What is ‘Dead Hand Control’ in Florida Estate Planning?
The term “dead hand control” is a term describing where a testator controls their assets “beyond the grave.” Essentially, you can have “dead hand control” in a Will or other estate planning documents in order to require a beneficiary to meet certain conditions before they are allowed to inherit assets from your estate.
For example, the testator may require their beneficiary to attend drug or alcohol rehabilitation counseling or graduate from a specific school in order to receive the inheritance. However, beneficiaries may contest such a Will with strict conditions in order to receive the assets, but only if they can prove that the request is illegal, immoral, or unfair.
When Dead Hand Control May Not Be Enforceable
The testator of a Will has the right to give, while the beneficiaries have no right to receive (unless it’s a spouse). For this reason, dead hand control may be enforceable when the testator wants to stipulate conditions to a beneficiary’s inheritance.
However, not all conditional bequests are enforceable. Also, dead hand control does not always work as intended. Florida law allows the use of dead hand control in estate planning as long the requests made by the testator do not violate public policy and are not illegal, immoral, or unfair.
Beneficiaries are likely to contest a Will with dead hand control if the provisions:
- Require the beneficiary to engage in illegal activity or commit a crime;
- Promote divorce or family strife;
- Require the beneficiary to practice a certain religion;
- Prohibit the beneficiary from marrying someone of a certain race;
- Promote property destruction; or
- Set other illegal, immoral, unreasonable, unfair, or uncertifiable conditions.
Can You Benefit from Using Dead Hand Control?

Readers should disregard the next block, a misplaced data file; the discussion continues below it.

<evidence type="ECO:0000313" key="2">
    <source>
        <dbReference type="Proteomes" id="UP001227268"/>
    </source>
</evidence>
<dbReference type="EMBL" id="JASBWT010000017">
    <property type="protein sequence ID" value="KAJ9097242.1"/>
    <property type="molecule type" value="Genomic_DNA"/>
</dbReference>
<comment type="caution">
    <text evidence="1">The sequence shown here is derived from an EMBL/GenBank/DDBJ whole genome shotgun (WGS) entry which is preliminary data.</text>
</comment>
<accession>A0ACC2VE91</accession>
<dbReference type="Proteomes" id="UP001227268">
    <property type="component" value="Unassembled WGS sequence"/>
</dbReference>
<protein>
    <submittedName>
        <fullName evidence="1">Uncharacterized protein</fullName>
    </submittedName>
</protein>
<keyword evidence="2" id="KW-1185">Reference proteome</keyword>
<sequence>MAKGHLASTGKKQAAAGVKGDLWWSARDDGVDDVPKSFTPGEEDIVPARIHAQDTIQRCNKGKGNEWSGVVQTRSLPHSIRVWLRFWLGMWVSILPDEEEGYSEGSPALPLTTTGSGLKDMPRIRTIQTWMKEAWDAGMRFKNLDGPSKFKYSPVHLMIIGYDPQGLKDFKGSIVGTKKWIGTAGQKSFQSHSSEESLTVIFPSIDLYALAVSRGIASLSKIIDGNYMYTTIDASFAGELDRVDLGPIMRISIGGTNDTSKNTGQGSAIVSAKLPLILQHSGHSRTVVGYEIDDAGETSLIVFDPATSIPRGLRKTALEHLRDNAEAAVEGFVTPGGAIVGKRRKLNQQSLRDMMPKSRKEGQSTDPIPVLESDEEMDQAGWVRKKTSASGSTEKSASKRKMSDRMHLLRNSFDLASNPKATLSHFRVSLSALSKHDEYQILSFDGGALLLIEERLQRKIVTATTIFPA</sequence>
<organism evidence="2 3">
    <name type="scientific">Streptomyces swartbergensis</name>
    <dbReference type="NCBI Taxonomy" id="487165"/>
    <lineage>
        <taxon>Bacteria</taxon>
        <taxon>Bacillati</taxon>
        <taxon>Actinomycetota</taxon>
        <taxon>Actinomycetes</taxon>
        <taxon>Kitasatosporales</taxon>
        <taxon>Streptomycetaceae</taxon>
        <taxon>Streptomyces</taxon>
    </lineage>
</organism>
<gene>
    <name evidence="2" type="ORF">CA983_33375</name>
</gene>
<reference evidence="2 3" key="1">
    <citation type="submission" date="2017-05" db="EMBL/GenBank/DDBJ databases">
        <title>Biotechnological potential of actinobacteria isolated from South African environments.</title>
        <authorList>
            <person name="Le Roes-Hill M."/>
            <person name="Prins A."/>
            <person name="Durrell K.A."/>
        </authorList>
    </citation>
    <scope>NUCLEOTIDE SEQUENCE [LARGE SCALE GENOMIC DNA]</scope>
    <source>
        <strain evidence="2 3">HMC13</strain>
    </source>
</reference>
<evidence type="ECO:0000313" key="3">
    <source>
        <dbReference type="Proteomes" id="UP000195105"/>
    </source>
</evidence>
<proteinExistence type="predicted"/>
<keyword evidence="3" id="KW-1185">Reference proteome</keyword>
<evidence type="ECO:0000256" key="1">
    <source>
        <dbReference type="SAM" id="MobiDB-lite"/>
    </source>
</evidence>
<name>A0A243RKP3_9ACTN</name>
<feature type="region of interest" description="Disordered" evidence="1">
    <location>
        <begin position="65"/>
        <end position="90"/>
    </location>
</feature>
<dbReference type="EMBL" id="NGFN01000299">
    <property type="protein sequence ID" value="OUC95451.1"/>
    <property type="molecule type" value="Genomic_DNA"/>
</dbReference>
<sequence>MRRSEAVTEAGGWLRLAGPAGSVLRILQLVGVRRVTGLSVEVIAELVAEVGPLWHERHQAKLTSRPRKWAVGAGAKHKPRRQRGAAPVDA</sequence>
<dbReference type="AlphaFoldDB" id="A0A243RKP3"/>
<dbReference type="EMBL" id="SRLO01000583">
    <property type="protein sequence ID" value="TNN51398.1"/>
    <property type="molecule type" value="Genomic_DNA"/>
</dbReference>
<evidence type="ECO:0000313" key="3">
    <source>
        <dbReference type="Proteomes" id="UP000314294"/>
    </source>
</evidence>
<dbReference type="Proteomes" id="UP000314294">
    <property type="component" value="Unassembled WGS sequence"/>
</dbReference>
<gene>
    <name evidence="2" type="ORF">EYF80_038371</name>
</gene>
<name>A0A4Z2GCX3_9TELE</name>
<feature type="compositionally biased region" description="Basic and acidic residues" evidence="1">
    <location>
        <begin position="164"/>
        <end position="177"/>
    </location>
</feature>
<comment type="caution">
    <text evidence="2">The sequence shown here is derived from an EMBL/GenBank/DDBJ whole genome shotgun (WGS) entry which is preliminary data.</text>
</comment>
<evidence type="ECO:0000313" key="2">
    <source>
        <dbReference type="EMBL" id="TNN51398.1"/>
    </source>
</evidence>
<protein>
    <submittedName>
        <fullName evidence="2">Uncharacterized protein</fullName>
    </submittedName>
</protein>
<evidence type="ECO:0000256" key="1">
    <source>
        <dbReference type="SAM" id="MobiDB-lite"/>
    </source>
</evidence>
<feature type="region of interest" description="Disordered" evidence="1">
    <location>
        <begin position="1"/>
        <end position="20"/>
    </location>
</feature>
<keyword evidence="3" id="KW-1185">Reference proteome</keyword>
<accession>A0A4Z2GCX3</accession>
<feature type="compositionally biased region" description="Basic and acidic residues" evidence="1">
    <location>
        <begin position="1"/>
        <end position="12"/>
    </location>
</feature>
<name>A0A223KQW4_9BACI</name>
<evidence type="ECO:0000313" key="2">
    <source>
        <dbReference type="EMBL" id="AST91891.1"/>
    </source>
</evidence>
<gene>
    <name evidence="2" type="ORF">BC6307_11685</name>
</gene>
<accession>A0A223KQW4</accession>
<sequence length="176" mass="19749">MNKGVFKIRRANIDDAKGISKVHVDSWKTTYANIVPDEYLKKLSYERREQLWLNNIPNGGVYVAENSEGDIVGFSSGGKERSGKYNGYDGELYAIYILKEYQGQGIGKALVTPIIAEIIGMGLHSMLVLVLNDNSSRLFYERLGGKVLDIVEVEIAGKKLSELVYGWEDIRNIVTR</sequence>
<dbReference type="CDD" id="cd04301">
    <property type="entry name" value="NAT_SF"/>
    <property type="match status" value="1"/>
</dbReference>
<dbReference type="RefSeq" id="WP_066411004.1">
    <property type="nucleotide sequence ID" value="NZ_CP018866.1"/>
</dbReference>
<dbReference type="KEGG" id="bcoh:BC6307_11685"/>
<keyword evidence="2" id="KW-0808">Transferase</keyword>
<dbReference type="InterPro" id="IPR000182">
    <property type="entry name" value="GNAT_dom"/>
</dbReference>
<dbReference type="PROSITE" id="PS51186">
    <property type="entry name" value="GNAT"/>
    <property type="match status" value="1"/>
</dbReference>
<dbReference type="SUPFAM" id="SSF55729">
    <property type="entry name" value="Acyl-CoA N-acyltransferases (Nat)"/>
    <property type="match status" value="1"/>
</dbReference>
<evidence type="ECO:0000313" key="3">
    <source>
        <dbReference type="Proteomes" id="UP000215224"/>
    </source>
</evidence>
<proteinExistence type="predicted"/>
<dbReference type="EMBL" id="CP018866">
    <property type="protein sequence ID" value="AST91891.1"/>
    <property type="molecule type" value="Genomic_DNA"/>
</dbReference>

While some people may benefit from using dead hand control in estate planning, others may find other ways to exercise control of their property even after their passing. Since certain dead hand control provisions may not be enforceable and it can be impossible to anticipate every possible scenario when imposing conditions, the trustee may do a better job at distributing assets when certain conditions are met.
For example, the trustee can have the discretion to withhold distributions of assets if the beneficiary has problems with alcohol or drugs.
Also, if you want to require the beneficiaries to meet certain conditions before allowing them to receive the inheritance, doing so may not be practical in certain cases. For example, if you do not want children to inherit your assets until they reach a certain age, someone will have to maintain control of your property before the condition is met (in some cases, this might take years). This can make the administration of your estate even more costly than it is.
Since certain dead hand control provisions may not be enforceable, it is vital to consult with a St. Petersburg estate planning lawyer if you are considering using conditional bequests in your Will or Trust in Florida. Contact our experienced lawyers at Legacy Protection Lawyers, LLP, to schedule a case review. Call at 727-471-5868 today.